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No record was safe when the Harvard women’s swimming and diving team jumped in the pool to compete this season.
Coming off a successful 2011-12 campaign that included an Ivy League title, the Crimson had high expectations. Harvard swept through its dual meet season undefeated and picked up a mid-major title given out by CollegeSwimming.com as program and pool records fell. But a slow start at the Ivy League Championships proved insurmountable, and Harvard finished second to Princeton.
“Everyone says they want to win, but saying it and believing it and working to achieve that are two different things,” Crimson coach Stephanie Wriede Morawski ’92 said. “Coming off [last year’s] win, you get tons of confidence immediately, and you know what it takes to do it again.”
Harvard kicked off its season with a bang in Ithaca, N.Y., extending its win streak over Cornell and Dartmouth to 28 and 32 meets, respectively. The Crimson broke eight pool records its first time out, and freshman Kendall Crawford broke the program record in the 100-yard backstroke with a time of 55.04 seconds.
A week later, Crawford was at it again. Swimming in Blodgett Pool for the first time in her career, Crawford shaved five-tenths of a second off her time to reset the record in the 100-yard backstroke. Classmate Danielle Lee set the record in the 50-yard backstroke at 25.92 seconds, the first time in Harvard history that a swimmer finished the event in less than 26 seconds.
“Freshman year is always a tough time transitioning, but the freshmen this year did an amazing job,” junior co-captain Sara Li said. “They just go with the flow, go with the adrenaline, and the team feeds off it.”
The 11 rookies quickly adjusted to swimming at the college level. According to Morawski, swimmers who competed at the club level in high school must refocus their priorities from racing against the clock to racing against one another.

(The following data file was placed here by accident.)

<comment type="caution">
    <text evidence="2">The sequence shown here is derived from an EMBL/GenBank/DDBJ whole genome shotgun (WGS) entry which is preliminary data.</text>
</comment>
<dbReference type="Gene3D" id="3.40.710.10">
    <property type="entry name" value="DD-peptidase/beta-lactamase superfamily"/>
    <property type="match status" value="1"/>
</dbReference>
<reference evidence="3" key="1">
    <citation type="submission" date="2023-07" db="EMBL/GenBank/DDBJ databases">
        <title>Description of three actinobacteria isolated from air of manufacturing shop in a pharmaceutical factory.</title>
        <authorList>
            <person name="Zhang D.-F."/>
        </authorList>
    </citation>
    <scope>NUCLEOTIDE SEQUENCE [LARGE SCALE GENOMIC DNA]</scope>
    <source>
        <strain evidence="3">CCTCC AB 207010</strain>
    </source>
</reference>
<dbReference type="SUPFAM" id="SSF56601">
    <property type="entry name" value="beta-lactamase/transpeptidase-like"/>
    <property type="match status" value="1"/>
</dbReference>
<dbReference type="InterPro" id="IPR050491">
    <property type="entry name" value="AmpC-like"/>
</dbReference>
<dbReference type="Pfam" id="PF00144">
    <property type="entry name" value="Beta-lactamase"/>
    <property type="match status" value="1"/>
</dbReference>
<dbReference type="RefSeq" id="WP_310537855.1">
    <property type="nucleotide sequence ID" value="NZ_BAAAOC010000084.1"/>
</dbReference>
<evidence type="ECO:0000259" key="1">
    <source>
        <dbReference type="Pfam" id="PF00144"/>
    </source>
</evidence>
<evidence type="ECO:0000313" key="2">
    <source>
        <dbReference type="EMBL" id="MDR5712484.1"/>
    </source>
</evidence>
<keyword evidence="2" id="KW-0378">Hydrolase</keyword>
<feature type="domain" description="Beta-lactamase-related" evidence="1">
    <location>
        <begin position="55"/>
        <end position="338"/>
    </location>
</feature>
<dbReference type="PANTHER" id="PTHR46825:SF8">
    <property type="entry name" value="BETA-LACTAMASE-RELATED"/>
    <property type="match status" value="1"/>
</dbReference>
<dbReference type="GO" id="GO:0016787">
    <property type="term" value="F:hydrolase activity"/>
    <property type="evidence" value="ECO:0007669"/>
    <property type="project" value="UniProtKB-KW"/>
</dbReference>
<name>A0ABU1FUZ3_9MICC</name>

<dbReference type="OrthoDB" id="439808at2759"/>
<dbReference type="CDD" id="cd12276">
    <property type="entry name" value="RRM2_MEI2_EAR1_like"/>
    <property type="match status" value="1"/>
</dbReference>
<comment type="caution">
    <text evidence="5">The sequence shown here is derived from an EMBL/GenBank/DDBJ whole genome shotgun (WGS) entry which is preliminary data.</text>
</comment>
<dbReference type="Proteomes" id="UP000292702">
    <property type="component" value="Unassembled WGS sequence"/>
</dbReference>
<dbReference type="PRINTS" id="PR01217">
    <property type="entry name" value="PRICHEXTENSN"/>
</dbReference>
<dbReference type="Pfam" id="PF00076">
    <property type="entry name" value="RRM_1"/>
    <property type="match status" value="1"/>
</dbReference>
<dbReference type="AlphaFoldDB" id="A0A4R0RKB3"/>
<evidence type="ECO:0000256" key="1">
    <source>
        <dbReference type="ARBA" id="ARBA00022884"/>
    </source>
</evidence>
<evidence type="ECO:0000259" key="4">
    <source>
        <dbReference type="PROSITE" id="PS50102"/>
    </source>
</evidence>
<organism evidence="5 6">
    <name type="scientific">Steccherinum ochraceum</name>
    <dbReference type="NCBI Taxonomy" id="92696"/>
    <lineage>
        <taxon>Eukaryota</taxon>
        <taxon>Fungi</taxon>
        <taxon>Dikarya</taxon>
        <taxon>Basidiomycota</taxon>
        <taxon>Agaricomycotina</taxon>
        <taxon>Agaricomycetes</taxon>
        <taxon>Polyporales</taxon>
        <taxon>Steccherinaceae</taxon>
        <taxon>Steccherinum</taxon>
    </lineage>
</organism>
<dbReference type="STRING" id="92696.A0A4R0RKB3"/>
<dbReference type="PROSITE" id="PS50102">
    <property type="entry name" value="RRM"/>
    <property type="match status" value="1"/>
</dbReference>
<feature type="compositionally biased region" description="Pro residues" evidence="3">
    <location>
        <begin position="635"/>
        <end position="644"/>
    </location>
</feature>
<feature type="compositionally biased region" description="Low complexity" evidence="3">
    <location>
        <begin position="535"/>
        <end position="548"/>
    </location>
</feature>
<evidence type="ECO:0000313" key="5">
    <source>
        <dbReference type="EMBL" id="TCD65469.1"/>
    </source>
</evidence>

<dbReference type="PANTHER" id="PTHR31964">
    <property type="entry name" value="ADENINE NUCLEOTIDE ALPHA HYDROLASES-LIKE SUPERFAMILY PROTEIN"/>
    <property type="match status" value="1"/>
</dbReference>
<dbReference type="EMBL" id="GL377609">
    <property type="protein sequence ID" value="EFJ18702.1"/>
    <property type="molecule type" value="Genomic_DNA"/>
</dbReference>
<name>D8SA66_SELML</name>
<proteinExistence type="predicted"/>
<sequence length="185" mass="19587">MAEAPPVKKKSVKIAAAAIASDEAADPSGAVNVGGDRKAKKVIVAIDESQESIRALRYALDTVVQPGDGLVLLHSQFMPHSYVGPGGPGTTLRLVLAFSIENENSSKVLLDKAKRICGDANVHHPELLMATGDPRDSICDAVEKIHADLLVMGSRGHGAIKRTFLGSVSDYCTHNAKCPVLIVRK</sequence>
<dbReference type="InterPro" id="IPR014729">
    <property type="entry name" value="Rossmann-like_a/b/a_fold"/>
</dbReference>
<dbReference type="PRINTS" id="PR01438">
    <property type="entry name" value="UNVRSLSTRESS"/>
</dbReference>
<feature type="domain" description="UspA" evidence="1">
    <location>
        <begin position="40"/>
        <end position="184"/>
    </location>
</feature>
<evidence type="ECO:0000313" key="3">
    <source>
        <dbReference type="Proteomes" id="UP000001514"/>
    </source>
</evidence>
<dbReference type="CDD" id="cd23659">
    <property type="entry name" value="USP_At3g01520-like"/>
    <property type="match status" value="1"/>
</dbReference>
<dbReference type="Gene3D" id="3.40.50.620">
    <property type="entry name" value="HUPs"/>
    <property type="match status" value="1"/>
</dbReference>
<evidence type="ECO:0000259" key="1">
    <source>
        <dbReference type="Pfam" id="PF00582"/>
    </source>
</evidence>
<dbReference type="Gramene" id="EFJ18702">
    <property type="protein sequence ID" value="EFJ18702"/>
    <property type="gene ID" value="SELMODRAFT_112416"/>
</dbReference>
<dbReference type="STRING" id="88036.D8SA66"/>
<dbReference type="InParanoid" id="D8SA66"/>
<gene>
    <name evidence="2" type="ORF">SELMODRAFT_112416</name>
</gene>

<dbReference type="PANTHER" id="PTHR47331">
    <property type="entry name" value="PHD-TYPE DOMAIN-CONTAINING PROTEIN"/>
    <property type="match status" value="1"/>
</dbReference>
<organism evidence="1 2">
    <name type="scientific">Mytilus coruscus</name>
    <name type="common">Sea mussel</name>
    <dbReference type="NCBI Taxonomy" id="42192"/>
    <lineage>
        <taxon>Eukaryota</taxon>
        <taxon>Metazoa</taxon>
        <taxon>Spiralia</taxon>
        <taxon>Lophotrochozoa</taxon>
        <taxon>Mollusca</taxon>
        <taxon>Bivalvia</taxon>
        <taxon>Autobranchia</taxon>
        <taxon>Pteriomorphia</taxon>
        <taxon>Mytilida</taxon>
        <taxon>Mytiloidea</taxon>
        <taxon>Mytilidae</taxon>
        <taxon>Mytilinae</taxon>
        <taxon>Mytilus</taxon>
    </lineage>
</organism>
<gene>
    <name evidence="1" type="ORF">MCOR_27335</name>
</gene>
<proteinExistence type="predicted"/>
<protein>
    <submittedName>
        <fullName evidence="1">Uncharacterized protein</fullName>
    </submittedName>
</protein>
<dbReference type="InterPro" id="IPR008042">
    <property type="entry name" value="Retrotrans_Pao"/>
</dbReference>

Of the nine new program records that were set this season, freshmen were involved in five of them. In addition to her top times in the backstroke events, Crawford set the school mark in the 100-yard butterfly at Harvard’s final meet of the regular season against Yale and Princeton. The freshman also bested her own time in the 100-yard backstroke by more than a second.
Though the Crimson soundly defeated Princeton, 199-99, to close out the dual meet season, it could not repeat the performance at Ivy League Championships. Harvard fell to the Tigers, 1474.5-1374, at Princeton in its last conference competition of the year.
The first day of the meet ultimately doomed the Crimson, which fell 61.5 points behind Princeton. Senior diver Brittany Powell was the only winner on the night after qualifying in second place. She beat out Princeton’s top diver by more than 20 points for Harvard’s first title in the one-meter dive.
Li set a program record in the 50-yard freestyle, but she finished third in the event as one of the Crimson’s four top-five performances. Harvard gained ground on the second day with nine top-five finishes, but it was not enough to overtake Princeton.
“What I was most proud of was how they continued to fight back, even after being shaky the first morning,” Morawski said. “Coaches came up to me and told me they were incredibly impressed with the poise and unity they showed throughout the meets.”
The Crimson finished fifth at ECAC Open Championships, and Li set a pool and program record in the 100-yard freestyle, finishing in 48.67 seconds. Li’s victory was one of two for Harvard, and Crawford picked up the Crimson’s second win in the 200-yard backstroke.
Despite the loss at Ivy League Championships, Harvard earned three individual bids to the NCAA Championships. At Zone A Diving Championships, Powell qualified for the finals in both the one-meter and the three-meter event. She finished in 15th place overall in both.
Li and sophomore Courtney Otto qualified on the swimming side, but Otto declined the invitation due to injury. Li swam in all three freestyle events, and her best finish came in the 200-yard freestyle, in which she came in 34th with a time of 1:46.98 seconds.
Although Harvard was unable to repeat as Ivy League champions, Li said that she was satisfied with the season.
“We are a different group of people and a different kind of team,” Li said. “We knew our potential, and we wanted to have it as a benchmark, but we talked a lot about continuing to build our legacy, not trying to duplicate what we did last year.”
—Staff writer Hope Schwartz can be reached at firstname.lastname@example.org. Follow her on Twitter @HopeSchwartz16.
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